In recent years though, real estate staged its comeback.
“The housing market is very strong still,” Blomquist said.
“A bubble happens in the housing market when builders are irrationally building houses on spec when demand is falling or when buyers are seeing prices are going up and can’t really afford to buy but do so because they figure they can build up equity quickly.” There might not be a bubble to burst — but the market could still cool The housing market is unlikely to hurt the stock market much this time around.
To some extent stock market investors and housing market analysts are focused on the same thing: Interest rates.
“Because housing and other sectors are doing so well, there’s a concern the Fed will be raising interest rates,” Blomquist said.
If rates were to continue to rise much higher, it could put a damper on the home price appreciation occurring in some markets, since prospective buyers would be less inclined or able to buy homes at such high prices, Blomquist said.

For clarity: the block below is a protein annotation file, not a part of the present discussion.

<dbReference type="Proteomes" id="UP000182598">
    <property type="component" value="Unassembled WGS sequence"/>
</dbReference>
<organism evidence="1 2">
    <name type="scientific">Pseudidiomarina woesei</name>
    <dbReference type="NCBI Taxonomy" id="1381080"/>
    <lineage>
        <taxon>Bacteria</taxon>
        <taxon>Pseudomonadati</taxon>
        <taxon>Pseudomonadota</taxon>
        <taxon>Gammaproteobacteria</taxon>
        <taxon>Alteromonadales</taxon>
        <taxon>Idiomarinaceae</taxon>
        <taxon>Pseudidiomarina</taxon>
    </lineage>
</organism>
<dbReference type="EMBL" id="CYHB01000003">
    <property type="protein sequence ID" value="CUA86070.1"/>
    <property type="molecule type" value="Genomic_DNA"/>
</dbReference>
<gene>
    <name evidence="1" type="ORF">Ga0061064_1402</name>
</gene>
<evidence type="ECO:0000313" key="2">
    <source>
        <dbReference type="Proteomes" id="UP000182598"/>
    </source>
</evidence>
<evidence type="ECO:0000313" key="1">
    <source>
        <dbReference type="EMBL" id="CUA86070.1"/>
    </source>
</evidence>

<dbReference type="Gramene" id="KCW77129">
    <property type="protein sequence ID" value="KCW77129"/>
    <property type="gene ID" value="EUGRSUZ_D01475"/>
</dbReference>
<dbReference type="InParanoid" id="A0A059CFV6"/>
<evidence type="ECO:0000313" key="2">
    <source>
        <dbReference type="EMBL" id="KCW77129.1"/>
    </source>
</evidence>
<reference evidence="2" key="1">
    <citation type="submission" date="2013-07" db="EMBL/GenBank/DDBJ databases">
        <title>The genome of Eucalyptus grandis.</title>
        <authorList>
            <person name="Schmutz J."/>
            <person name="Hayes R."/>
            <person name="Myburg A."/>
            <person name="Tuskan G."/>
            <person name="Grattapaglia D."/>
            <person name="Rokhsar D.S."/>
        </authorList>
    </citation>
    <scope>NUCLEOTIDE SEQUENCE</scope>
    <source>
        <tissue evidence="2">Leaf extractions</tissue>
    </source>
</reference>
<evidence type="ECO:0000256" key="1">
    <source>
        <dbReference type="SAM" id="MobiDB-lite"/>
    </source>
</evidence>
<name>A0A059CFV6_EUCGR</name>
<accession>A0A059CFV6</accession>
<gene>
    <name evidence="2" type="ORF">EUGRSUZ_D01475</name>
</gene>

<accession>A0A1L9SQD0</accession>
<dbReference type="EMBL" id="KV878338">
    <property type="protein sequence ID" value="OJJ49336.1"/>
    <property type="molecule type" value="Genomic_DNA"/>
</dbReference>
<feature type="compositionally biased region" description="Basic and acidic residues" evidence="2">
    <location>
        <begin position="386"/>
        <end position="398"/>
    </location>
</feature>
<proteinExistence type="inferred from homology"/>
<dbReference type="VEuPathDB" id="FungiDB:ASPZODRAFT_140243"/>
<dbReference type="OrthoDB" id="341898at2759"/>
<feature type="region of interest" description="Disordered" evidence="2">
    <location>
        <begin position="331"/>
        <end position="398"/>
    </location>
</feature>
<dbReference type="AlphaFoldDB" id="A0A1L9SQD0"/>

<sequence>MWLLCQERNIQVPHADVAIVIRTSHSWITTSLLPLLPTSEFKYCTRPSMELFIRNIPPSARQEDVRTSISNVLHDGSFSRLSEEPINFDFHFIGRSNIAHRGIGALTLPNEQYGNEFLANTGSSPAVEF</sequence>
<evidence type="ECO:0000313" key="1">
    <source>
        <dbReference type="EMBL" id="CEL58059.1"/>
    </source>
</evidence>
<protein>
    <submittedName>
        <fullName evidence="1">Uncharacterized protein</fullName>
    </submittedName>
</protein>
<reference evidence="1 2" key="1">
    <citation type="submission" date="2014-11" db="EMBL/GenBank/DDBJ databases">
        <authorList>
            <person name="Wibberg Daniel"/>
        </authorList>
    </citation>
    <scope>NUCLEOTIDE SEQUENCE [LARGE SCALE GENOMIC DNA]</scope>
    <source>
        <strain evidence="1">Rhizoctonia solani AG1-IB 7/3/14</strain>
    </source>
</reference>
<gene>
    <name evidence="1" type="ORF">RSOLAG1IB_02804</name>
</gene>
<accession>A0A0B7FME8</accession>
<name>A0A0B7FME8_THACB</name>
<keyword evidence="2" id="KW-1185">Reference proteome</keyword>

“The stock market adjustment can help bring mortgage rates down a bit which could help the housing and the mortgage markets,” said Sam Heskel, CEO of Nadlan Valuation, a real-estate property valuation firm in Brooklyn, N.Y.
Continued turmoil in the stock market could impact home buyers Institutional investors may view the recent stock market adjustment as an opportunity to re-evaluate their investment portfolio, Blomquist said.
Those who are more bearish might view real estate as a better opportunity for an increased return, since the market’s fundamentals are so strong.
“Even though it will still be a good time to buy, people will get spooked about investing in anything if the volatility continues — and that includes buying a home,” he said.